Experience: Kind vs. Wicked
If you ever played tennis, or whenever you watch professional players, you realize that one has to make many decisions on the court. It’s a complex and uncertain game, hard to learn and perfect. But it has one crucial advantage. In tennis, like in most other sports, we typically learn the right lessons from experience.
Unless we close our eyes and ears, we can clearly observe what actions have which consequences. There are hundreds of interactions, which provide immediate, accurate, and abundant feedback to everyone involved. Professional players also have coaches, who provide objective assessments. And the rules of the game don’t suddenly change. Gravity doesn’t stop operating in the middle of a match.
This doesn’t guarantee, of course, that everyone playing tennis will be a champion. But tennis offers decision-makers a kind learning environment. This means that the lessons gained from experience are reliable.
Unfortunately, life and business are rarely like tennis.
In How We Know What Isn’t So, psychologist Thomas Gilovich writes, “The world does not play fair. Instead of providing us with clear information that would enable us to ‘know’ better, it presents us with messy data that are random, incomplete, unrepresentative, ambiguous, inconsistent, unpalatable, or secondhand.”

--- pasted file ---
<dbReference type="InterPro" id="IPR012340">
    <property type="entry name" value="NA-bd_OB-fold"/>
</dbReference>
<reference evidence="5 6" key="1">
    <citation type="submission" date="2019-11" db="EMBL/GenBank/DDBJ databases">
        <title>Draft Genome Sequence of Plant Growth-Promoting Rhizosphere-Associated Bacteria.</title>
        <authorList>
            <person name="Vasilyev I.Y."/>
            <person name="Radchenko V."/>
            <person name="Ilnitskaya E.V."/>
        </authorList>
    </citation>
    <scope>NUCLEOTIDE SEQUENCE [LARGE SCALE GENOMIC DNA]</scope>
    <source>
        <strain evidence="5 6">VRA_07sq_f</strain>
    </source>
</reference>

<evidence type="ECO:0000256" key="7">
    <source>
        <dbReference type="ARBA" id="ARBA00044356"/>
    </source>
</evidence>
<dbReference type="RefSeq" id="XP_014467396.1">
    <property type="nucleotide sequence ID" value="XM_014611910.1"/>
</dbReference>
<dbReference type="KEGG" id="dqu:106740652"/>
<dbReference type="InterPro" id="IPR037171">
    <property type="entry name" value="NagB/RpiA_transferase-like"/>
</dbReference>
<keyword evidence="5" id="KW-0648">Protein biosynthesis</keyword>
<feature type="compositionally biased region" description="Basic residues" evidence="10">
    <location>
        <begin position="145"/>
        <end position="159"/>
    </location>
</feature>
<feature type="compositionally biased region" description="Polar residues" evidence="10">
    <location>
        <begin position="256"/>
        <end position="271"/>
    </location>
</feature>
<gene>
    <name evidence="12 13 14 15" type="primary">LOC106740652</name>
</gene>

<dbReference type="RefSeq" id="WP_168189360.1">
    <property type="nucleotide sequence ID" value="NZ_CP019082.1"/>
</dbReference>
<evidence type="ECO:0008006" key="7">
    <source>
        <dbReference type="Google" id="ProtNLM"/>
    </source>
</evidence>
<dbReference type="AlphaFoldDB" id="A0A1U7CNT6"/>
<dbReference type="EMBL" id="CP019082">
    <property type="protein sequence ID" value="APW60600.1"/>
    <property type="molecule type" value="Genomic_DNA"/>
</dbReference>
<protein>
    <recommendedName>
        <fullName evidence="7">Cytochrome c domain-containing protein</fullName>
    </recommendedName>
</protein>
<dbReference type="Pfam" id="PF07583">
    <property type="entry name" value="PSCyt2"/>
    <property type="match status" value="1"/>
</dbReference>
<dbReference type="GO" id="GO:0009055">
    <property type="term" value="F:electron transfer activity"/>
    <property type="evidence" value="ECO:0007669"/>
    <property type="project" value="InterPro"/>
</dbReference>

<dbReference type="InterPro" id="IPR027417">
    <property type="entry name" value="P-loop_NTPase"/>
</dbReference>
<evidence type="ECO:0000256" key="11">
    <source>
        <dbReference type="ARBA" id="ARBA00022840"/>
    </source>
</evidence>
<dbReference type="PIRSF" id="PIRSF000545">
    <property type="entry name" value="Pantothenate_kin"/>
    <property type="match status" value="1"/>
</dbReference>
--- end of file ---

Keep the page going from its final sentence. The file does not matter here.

In fact, many of our important investments and strategies show their results after considerable delay.
Some feedback in life is downright misleading and sometimes we just simply misinterpret things. But we don’t often have coaches that help us correct these.
And look at recent game-changers, like the personal computer, the internet, COVID-19. Such events alter the rules so much that hard-earned experience becomes obsolete.
Hence, in most life circumstances, we are up against wicked learning environments, where our experience is constantly subject to various filters and distortions. Experience still leads to learning, of course, but there is no guarantee that its lessons are reliable.
So what’s the problem?
The problem is that we have difficulty differentiating between kind and wicked learning environments. Whatever we learn through observation and participation appears to be the reality. In Thinking Fast and Slow, psychologist Daniel Kahneman dubs this syndrome: “What you see is all there is.
As a result, we may think we learned the right lesson, even when we actually didn’t. Given how key our experience is to who we are and what we do, this is a fundamental issue in how we learn about and perceive the world around us.
So, what to do?
To make better decisions, it would be a good idea to determine how wicked a learning environment is, which would entail asking two main questions:
- Is there something important missing from my experience that I need to uncover?
- What irrelevant details are present in my experience that I need to ignore?
This doesn’t mean that we should disregard experience. Yet only by doubting its reliability can we hope to accurately understand the situations we face and learn the right lessons for future decisions.
Based on our book The Myth of Experience with Robin M. Hogarth, and adapted from our Psychology Today blog . Also there’s a video adaptation: